Austin Police arrest man connected to 97 high-end bike thefts

Marcelino Avelar-Rapalo / Courtesy: Austin Police Department

A man accused of stealing at least 97 bicycles in the Austin area since 2013 has been arrested.

According to an arrest affidavit, police believe 30-year-old Marcelino Avelar-Rapalo is behind a series of bike thefts in the Central West and South West areas of Austin.

Law enforcement officials say that some of the stolen bikes turned up as far south as Harlingen.

Mark Wallace lives in Central West Austin and is one of the victims.

"It was frustrating that your house had been violated and you had been specifically targeted and you didn't know how or why," he said.

Although Wallace has several bicycles in his garage, the thief only took the most expensive one.

"He smart he knew what he was looking for and he knew how to get in and out quickly," Wallace said.

Avelar-Rapalo was caught on surveillance camera loading Wallace's bike worth more than $4,000 into an SUV this past summer.

APD says the department has taken a minimum of 97 reports of nighttime bicycle thefts of high-end bikes valued between $1,000 and $12,000.

In these cases, the suspect entered a garage, shed, or residence between midnight and 6:00 a.m. to steal the bikes.

Police say that a report was made of one of the stolen bicycles turning up on Craigslist for sale in McAllen, Texas. Police searched Craigslist using the phone number listed on the ad and discovered several more stolen bikes listed from the same seller.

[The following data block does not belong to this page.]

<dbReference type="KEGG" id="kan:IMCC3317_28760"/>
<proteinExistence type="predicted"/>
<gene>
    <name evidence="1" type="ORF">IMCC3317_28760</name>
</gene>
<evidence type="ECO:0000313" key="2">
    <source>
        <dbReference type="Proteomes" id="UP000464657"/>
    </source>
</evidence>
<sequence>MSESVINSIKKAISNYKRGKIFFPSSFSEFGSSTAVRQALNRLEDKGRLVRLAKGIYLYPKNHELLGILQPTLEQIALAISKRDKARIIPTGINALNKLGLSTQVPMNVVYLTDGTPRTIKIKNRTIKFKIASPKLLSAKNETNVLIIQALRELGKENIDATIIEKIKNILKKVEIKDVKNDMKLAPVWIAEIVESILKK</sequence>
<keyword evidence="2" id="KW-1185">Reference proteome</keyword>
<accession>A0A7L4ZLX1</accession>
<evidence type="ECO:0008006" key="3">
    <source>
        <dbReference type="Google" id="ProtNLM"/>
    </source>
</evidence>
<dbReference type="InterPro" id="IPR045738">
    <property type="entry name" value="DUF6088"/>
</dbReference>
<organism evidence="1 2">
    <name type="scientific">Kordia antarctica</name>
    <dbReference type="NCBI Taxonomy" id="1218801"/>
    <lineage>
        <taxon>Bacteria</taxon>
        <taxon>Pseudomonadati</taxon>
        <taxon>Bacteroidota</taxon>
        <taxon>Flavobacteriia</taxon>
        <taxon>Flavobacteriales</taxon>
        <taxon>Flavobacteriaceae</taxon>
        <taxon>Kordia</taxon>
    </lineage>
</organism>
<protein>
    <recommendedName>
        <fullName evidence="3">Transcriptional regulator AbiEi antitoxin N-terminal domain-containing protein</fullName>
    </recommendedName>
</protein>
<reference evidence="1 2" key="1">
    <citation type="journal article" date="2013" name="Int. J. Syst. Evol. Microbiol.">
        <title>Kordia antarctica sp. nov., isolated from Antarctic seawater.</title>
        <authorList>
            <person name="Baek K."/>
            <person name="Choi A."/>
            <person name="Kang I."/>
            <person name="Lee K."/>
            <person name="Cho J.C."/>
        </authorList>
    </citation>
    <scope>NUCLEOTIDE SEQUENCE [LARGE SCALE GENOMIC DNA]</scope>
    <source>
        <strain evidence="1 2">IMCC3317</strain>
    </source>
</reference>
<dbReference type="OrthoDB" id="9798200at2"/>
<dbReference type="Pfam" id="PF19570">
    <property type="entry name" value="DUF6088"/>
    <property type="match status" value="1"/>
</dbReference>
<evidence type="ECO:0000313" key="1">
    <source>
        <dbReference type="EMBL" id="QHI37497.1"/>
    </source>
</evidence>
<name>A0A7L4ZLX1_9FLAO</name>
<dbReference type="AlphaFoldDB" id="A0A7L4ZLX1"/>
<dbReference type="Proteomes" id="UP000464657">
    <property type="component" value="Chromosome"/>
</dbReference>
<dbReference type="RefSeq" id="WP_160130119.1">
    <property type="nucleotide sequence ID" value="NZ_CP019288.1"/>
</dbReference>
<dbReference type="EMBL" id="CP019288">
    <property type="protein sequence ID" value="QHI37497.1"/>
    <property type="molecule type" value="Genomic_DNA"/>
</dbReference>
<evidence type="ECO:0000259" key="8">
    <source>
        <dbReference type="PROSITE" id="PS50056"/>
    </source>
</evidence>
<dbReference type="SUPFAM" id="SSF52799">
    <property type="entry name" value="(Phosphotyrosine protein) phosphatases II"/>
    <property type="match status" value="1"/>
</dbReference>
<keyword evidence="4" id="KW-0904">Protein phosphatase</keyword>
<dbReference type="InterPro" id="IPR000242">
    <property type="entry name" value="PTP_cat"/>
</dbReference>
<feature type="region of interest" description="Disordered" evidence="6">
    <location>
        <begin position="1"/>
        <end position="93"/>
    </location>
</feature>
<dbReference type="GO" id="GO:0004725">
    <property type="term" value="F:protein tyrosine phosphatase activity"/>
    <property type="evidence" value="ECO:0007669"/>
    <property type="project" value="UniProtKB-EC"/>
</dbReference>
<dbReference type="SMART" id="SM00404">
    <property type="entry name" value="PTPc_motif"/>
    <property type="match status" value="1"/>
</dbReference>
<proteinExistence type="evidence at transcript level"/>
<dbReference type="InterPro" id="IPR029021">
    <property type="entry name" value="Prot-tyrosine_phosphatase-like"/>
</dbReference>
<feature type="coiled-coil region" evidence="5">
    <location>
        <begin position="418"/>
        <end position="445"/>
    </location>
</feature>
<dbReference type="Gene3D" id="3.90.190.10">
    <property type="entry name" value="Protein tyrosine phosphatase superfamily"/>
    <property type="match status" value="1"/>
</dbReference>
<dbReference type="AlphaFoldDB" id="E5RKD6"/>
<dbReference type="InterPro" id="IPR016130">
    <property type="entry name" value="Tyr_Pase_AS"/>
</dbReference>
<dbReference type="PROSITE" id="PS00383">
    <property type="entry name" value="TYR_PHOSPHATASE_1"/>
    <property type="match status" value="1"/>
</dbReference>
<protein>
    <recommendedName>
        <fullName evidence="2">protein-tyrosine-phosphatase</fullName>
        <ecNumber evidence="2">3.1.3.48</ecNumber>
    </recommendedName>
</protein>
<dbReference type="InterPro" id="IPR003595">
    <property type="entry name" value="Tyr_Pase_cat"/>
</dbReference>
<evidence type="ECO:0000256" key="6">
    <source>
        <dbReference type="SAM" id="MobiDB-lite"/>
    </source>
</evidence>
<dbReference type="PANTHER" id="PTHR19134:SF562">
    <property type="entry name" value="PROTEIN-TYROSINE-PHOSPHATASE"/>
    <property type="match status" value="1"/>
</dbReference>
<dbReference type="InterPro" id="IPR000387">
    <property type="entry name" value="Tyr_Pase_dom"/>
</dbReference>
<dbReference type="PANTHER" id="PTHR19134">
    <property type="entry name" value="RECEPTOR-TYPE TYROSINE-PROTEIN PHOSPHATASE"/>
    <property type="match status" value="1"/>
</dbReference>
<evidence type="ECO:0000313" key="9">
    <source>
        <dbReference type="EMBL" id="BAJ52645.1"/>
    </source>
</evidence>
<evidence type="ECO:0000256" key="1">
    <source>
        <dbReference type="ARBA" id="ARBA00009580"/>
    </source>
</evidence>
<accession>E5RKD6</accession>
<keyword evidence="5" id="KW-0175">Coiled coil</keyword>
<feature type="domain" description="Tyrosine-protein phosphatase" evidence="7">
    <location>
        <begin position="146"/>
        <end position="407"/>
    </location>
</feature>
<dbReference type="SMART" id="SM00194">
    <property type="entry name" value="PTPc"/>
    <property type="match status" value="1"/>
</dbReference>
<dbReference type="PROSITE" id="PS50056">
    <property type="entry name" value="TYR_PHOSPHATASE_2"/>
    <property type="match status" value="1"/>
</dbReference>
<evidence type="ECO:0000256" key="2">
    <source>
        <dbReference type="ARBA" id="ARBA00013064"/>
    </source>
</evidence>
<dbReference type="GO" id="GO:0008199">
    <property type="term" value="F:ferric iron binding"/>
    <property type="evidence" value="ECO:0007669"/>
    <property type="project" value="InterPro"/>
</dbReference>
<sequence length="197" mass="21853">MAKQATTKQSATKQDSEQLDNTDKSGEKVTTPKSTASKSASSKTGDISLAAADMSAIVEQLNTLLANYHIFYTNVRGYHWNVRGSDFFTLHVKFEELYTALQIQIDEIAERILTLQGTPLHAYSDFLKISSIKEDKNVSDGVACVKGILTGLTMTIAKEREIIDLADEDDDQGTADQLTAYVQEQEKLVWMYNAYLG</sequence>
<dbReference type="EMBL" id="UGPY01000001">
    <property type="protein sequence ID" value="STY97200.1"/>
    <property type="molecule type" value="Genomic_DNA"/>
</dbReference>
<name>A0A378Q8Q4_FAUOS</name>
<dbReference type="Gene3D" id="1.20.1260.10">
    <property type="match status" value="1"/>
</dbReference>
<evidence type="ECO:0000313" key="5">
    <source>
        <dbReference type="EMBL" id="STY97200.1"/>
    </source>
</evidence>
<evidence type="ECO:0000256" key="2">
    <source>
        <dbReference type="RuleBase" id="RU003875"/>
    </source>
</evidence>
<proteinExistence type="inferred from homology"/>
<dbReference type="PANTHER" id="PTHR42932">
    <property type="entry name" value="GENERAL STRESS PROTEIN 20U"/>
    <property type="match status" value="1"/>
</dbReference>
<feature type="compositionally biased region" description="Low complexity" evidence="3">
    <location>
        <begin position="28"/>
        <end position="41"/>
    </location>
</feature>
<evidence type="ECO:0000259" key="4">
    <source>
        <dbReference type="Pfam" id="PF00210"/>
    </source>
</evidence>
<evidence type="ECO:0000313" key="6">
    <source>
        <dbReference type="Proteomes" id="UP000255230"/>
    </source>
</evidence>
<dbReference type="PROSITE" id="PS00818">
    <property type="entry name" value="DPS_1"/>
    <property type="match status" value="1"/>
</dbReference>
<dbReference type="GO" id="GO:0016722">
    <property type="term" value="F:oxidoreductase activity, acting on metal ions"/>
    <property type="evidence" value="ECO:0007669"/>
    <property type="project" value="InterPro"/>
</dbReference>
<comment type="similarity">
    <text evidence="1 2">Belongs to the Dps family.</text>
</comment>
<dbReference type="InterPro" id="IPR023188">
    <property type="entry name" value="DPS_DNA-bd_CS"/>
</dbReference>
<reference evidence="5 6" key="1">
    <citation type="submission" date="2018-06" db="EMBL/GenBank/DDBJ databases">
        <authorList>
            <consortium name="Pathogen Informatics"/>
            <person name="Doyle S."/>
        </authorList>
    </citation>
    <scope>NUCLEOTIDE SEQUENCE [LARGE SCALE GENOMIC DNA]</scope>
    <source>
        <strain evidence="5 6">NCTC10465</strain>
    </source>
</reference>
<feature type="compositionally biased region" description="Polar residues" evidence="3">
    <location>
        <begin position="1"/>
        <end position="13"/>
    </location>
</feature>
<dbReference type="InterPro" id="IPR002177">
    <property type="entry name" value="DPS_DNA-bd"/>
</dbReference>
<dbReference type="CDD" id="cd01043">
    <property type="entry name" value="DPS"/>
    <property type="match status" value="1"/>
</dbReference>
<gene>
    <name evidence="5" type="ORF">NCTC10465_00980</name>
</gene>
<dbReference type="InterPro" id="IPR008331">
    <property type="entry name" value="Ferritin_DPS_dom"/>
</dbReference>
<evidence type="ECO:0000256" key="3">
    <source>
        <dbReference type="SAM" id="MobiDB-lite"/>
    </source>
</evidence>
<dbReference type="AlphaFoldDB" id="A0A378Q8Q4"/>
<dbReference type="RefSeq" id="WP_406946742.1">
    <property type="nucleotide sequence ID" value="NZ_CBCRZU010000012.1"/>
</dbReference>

APD coordinated a buy/bust with the Harlingen Police Department and found the seller, identified as 38-year-old Juan Valdez, to be in possession of 6 bicycles, 4 of which matched descriptions of bikes stolen in Austin, including a Cervelo P4 valued at $10,000.

During questioning, Valdez said he purchased the bikes from Juan Carlos Munoz of Austin. Valdez said he purchased the 6 bicycles for a total of $5,000, and that he met Munoz while shopping at a flea market in San Antonio.

Valdez said he had bought around 30 bikes from Munoz over the last 3 years, and denied knowing the bicycles were stolen.

An Austin Police detective spoke with Munoz in October and showed him pictures of the stolen bicycles and asked if Munoz remembered buying or selling the bikes. Munoz stated he bought 3 of the 4 bikes from a man referred to as "Tuft" due to his tuft hair style.

Munoz provided police with Tuft's address, phone number and the information that Tuft worked at a local pizza restaurant. Munoz said that when he purchased the bikes from Tuft, they were stored inside Tuft's 2004 Toyota 4-Runner SUV.

Detectives used this information to identify Tuft as Avelar-Rapalo. The Toyota SUV registered to Avelar-Rapalo matches the description provided by Munoz as containing the stolen bikes, as well as an SUV spotted in the area of the bicycle burglaries. Surveillance pictures from one of the burglaries also feature a suspect that matches the physical description of Avelar-Rapalo.

After detectives determined that he was involved in the burglaries, Avelar-Rapalo was put under covert surveillance in early November. On 2 consecutive days, Avelar-Rapalo left his home around 1:47 a.m. and traveled through the areas where multiple bike burglaries had taken place.

Detectives also determined from Avelar-Rapalo's driving patterns and the light traffic in the area that he took side streets and made unusual stops determined to be heat checks--a method of determining if he was being followed by police.

Austin Police received two calls of burglaries in the area where Avelar-Rapalo had been, at which point a search warrant was issued for his residence and vehicle. The two stolen bicycles were recovered.

Detectives questioned Avelar-Rapalo who confessed to stealing the two bikes recovered in the search and to several other burglaries. Police say Avelar-Rapalo gave specific details of how the burglaries were committed which would not be commonly known.

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